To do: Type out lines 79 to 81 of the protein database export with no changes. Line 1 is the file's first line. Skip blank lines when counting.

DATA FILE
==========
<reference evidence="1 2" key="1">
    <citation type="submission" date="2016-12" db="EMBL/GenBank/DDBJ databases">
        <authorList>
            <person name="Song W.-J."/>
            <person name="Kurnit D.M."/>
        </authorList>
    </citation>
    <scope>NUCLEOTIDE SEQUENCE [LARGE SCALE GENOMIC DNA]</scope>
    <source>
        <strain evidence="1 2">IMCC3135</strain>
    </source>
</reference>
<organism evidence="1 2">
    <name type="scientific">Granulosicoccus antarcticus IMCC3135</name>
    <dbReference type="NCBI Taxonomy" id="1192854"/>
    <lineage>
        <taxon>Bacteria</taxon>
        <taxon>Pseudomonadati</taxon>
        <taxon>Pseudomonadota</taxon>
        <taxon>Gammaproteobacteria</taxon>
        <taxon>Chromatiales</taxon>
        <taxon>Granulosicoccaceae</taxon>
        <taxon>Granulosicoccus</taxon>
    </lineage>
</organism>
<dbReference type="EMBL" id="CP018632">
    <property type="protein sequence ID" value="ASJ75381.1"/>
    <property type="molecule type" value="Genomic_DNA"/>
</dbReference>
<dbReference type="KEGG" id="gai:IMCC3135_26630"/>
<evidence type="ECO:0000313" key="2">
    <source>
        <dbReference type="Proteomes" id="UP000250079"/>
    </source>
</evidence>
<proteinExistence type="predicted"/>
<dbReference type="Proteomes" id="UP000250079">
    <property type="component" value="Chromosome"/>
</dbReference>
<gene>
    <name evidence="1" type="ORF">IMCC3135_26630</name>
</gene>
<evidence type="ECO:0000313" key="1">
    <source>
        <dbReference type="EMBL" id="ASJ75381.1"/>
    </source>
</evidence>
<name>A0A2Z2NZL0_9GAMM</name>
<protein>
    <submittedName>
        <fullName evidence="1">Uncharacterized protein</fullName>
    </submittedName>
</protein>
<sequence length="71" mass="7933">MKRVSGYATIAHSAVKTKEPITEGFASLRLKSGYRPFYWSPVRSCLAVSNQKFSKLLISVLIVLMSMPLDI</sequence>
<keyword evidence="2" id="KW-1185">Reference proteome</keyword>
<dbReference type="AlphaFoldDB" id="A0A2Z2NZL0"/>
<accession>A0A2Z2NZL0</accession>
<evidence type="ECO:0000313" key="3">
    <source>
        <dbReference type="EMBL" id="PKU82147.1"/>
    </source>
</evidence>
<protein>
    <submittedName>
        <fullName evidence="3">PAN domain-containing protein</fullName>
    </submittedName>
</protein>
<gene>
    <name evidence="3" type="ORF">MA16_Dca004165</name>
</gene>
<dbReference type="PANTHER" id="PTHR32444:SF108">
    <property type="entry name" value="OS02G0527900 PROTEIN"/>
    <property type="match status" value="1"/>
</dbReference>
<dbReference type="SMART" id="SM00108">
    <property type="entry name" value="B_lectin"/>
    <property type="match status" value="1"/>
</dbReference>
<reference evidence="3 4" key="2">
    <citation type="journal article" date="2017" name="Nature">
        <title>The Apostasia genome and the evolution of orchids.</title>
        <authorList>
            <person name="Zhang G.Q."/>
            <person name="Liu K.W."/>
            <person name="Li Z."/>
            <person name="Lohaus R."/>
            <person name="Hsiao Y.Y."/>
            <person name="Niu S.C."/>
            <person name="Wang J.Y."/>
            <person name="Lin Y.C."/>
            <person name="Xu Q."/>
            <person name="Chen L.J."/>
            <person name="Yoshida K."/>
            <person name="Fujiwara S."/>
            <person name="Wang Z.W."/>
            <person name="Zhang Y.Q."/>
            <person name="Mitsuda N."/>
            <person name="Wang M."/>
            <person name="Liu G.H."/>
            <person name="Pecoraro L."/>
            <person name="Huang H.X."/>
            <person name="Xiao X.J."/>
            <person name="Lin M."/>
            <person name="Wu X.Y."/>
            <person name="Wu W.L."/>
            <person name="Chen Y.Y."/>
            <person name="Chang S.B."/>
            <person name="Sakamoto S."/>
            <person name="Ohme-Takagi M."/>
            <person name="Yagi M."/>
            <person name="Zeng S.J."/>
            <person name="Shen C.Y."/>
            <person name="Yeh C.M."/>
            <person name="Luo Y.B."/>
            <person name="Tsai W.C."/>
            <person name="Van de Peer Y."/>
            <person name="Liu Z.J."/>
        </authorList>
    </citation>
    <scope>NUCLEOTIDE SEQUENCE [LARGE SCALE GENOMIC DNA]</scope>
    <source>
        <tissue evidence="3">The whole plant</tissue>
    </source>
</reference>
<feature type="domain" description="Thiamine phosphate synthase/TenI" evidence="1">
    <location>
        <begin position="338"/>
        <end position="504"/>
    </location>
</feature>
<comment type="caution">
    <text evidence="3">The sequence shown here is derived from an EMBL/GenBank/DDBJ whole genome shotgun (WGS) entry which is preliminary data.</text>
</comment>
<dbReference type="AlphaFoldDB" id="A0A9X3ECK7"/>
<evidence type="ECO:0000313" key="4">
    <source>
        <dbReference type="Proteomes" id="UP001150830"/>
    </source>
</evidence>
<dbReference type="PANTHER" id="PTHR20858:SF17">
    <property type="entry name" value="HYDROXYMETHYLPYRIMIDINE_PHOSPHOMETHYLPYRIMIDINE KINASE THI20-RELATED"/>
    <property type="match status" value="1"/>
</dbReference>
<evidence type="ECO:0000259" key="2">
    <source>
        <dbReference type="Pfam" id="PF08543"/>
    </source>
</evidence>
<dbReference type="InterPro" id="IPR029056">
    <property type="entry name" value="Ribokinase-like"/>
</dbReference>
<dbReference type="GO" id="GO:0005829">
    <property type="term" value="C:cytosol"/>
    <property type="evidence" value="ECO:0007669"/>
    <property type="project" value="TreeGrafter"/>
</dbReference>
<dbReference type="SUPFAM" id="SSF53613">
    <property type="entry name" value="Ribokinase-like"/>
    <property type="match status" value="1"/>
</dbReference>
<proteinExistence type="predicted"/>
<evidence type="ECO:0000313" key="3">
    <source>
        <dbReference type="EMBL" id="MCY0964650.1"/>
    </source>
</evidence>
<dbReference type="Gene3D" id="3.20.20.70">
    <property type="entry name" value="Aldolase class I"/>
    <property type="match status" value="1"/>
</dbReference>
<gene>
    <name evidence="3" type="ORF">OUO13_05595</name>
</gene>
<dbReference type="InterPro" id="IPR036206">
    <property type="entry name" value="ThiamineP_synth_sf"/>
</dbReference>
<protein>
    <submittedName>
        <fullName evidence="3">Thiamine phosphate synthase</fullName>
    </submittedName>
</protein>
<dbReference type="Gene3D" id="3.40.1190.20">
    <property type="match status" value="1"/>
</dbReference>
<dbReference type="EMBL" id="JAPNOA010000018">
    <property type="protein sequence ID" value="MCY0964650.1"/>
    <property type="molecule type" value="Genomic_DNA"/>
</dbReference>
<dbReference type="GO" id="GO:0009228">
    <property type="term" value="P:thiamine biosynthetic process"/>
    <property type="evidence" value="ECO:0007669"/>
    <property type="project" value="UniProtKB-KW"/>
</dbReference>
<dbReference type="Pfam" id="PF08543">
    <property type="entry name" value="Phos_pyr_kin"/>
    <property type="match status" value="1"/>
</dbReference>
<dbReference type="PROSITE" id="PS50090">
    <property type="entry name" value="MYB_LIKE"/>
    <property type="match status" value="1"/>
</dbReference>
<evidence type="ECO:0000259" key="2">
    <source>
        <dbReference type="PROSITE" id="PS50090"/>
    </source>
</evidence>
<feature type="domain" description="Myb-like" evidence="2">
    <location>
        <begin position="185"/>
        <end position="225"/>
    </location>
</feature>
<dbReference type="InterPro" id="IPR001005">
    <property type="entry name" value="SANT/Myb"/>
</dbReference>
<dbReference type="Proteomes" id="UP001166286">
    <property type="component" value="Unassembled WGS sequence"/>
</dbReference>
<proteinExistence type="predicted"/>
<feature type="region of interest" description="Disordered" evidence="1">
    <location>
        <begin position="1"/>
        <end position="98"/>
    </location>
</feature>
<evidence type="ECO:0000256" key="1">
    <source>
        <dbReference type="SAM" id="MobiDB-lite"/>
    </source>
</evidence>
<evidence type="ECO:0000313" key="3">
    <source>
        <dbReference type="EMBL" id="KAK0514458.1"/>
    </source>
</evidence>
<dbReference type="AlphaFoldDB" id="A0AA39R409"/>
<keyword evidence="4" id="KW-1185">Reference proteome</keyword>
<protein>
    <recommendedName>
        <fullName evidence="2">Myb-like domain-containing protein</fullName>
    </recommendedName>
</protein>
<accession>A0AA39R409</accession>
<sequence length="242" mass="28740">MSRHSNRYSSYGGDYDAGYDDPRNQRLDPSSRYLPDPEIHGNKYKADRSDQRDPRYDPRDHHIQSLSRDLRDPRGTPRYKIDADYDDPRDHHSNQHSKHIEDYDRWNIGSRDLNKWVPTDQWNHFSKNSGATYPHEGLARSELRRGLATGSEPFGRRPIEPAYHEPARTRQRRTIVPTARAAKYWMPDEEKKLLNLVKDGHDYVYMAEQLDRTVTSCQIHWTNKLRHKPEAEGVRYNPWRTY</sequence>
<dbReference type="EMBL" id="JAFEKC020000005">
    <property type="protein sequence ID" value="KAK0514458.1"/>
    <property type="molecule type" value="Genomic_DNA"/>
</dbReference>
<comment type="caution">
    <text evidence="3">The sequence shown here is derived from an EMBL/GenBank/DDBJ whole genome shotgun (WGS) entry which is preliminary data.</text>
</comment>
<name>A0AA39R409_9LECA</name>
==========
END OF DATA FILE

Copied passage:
<reference evidence="3 4" key="2">
    <citation type="journal article" date="2017" name="Nature">
        <title>The Apostasia genome and the evolution of orchids.</title>